5. DTS 1046

    DTS 1046 Member

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  6. Skywalker

    Skywalker Well-Known Member

    The ribbon system is the only one a competitor should focus on. It takes true skill and artistry to achieve the 90+ score. It's the only part of a competition a person has control over. The blue ribbon gets one into the final round for best of category. Now you're talking about luck. You have no idea what you may be up against. Best to be determined about the ribbon and gracious about the hardware.
     
    Megan :), KatieC, Lance.G and 7 others like this.
  7. DTS 1046

    DTS 1046 Member

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    The NTA in 1978 also only had 3 ribbons a 1st, 2d, & 3rd. I know the multiple ribbons gave encouragement to many more entrants and expanded the quality of Taxidermy across the country. I say "Thanks Joe" for all you have done for the industry. M.Dinges
     
  8. bulletbob

    bulletbob Member

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    To me it’s like a participation award and by putting first place on it opens it up to be used deceptively! Now if it said finals qualifier or 90 plus that would be different! As far as I’m concerned there is only one winner or first place and that’s what makes it special,but with the system that’s in place now it’s oh they got a blue/first place ribbon and may have possibly not truly even finished 3rd!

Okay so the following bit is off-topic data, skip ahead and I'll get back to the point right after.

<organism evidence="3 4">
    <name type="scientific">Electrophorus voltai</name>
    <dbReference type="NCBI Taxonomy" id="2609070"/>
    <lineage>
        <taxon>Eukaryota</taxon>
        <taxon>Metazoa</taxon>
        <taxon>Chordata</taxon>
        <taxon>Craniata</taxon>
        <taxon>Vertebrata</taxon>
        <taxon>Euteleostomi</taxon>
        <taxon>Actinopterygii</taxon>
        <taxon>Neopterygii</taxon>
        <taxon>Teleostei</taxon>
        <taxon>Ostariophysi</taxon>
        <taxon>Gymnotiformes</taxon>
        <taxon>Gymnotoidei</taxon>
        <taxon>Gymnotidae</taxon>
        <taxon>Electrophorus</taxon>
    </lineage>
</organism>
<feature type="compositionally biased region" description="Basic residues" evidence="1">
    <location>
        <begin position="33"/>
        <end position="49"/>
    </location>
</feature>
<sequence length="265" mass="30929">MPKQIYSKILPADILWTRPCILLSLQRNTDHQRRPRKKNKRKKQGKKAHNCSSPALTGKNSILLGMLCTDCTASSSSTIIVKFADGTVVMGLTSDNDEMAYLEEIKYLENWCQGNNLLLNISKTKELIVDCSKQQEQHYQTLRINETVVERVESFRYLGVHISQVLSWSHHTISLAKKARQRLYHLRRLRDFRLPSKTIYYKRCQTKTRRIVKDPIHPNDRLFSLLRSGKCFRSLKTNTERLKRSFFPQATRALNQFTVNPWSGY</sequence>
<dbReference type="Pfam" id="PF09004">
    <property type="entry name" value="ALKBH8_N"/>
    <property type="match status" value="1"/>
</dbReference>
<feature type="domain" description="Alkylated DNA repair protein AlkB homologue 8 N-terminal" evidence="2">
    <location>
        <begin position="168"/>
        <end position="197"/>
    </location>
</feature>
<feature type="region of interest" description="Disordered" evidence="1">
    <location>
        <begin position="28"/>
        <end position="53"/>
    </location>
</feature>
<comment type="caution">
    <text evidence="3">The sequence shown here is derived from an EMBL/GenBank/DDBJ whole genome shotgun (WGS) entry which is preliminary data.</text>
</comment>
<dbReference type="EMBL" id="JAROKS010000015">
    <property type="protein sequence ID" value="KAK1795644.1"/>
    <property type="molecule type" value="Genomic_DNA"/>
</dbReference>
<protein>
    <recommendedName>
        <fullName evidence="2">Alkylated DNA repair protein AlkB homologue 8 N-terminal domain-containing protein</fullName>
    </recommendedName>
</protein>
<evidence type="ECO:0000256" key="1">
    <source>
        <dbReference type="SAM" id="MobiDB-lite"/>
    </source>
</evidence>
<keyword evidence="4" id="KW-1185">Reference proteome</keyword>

9. Carolin Brak-Dolny

    Carolin Brak-Dolny Active Member

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    There is some luck involved, but over the years and in many competitions you will see certain people win in many places and with many different mounts, it is because they are good! Ya they may screw up now and then but next time they will probably win.
    The numbers on the score sheet are only for the show staff to know who should get a medalion or special award.